Parotidectomy is a surgical operation to remove a large salivary gland (the parotid gland) located in front and just below the ear The most common reasons for removal of all or part of this gland are a mass in the gland, chronic infection of the gland, or obstruction of the saliva outflow from the gland causing chronic enlargement of the gland. Masses in the parotid are most commonly benign, but about 20% are malignant. The most common tests to determine whether a parotidectomy is necessary include a fine needle aspiration biopsy (withdrawing a small amount of fluid from the parotid to see if malignant cells are present), CT scan (an x-ray test that helps to determine the size and position of the parotid tissues), and MRI (an imaging test that does not use x-rays and helps to determine the size and position of parotid tissues). In some cases no additional testing may be needed prior to surgery.
The procedure is usually done under general anesthesia. The amount of parotid gland to be removed is often determined at the time of surgery based on the size and location of the diseased parotid tissue. The extent of surgery may also depend on pathological examination of tissues removed during the surgery.
The nerve that controls motion to the face (the facial nerve) runs through the parotid gland. This nerve is important in closing the eyes, wrinkling the nose, and moving the lips. Most often the parotid gland can be removed without permanent damage to the nerve, however, the size and position of the diseased tissue may require that the nerve, or small branches of the nerve, be cut to assure complete removal. Even if the nerve is not permanently injured, there may be decreased motion of the facial muscles as the nerve recovers from the surgical procedure. If facial motion does not fully return, there are ways to rehabilitate facial movement.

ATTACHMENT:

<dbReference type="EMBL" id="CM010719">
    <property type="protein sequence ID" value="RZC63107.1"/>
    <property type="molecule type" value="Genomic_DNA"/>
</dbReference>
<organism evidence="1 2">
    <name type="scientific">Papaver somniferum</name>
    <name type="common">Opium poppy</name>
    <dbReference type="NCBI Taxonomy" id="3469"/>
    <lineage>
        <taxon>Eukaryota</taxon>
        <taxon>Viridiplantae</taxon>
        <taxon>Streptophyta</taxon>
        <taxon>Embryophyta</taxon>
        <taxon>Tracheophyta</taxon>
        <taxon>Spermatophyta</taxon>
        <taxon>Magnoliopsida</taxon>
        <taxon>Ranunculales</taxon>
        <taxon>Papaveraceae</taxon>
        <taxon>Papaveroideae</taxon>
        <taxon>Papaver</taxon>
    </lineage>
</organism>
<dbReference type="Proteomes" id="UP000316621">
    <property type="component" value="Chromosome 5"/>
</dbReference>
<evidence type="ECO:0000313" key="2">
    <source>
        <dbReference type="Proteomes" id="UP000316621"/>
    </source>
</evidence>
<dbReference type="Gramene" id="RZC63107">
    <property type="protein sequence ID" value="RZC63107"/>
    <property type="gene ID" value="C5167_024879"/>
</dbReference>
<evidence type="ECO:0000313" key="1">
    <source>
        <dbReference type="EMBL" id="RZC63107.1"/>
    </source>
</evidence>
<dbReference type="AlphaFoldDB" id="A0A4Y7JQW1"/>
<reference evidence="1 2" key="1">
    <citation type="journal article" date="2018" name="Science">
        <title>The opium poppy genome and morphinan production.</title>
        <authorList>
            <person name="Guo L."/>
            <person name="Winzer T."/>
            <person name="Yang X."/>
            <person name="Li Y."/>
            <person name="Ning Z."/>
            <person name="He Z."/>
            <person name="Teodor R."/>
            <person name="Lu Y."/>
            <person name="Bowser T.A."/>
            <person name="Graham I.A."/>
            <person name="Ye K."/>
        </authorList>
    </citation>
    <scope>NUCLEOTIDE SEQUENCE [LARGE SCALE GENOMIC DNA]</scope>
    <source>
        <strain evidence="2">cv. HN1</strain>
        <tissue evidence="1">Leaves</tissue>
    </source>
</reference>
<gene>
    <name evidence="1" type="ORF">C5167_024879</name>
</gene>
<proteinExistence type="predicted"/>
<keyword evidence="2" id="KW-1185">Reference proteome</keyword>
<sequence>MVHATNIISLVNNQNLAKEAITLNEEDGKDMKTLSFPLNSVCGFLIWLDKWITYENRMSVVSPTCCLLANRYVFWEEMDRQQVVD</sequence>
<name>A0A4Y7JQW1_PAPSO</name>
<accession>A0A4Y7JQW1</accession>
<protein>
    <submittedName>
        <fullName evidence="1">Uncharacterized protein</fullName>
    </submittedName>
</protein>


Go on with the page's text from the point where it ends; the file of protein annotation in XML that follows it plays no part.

Other possible short term complications include bleeding and infection. Although rare in parotid surgery, some patients may develop a thick scar or keloid. Many patients experience numbing of the earlobe and outer edge of the ear after parotid surgery. This generally resolves slowly overtime. In a small proportion of patients the face on the side of the parotidectomy sweats at mealtimes, (“gustatory sweating”). Most often this goes essentially unnoticed, however, if it should become bothersome medication and sometimes surgery are available. Very rarely, a salivary fistula may occur, with saliva draining from a small opening in the incision.
Depending on the final diagnosis after a pathologist reviews the tissue, additional diagnostic tests and follow-up examinations may be needed. Most often masses of the parotid are benign, and complete removal is the only treatment needed.